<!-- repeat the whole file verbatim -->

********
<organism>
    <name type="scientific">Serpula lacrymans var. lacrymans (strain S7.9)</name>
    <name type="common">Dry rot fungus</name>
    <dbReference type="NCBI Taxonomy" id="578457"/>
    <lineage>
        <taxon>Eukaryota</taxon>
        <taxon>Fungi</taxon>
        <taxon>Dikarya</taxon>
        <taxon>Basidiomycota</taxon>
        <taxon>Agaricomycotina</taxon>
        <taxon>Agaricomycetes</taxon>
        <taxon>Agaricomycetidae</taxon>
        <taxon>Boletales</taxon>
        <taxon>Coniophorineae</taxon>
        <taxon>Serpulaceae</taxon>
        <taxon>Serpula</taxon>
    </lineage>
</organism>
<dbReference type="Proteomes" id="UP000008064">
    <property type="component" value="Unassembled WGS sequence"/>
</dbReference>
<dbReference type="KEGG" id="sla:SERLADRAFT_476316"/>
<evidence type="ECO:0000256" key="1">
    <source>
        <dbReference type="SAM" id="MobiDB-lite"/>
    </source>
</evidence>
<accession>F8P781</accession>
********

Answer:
<organism>
    <name type="scientific">Serpula lacrymans var. lacrymans (strain S7.9)</name>
    <name type="common">Dry rot fungus</name>
    <dbReference type="NCBI Taxonomy" id="578457"/>
    <lineage>
        <taxon>Eukaryota</taxon>
        <taxon>Fungi</taxon>
        <taxon>Dikarya</taxon>
        <taxon>Basidiomycota</taxon>
        <taxon>Agaricomycotina</taxon>
        <taxon>Agaricomycetes</taxon>
        <taxon>Agaricomycetidae</taxon>
        <taxon>Boletales</taxon>
        <taxon>Coniophorineae</taxon>
        <taxon>Serpulaceae</taxon>
        <taxon>Serpula</taxon>
    </lineage>
</organism>
<dbReference type="Proteomes" id="UP000008064">
    <property type="component" value="Unassembled WGS sequence"/>
</dbReference>
<dbReference type="KEGG" id="sla:SERLADRAFT_476316"/>
<evidence type="ECO:0000256" key="1">
    <source>
        <dbReference type="SAM" id="MobiDB-lite"/>
    </source>
</evidence>
<accession>F8P781</accession>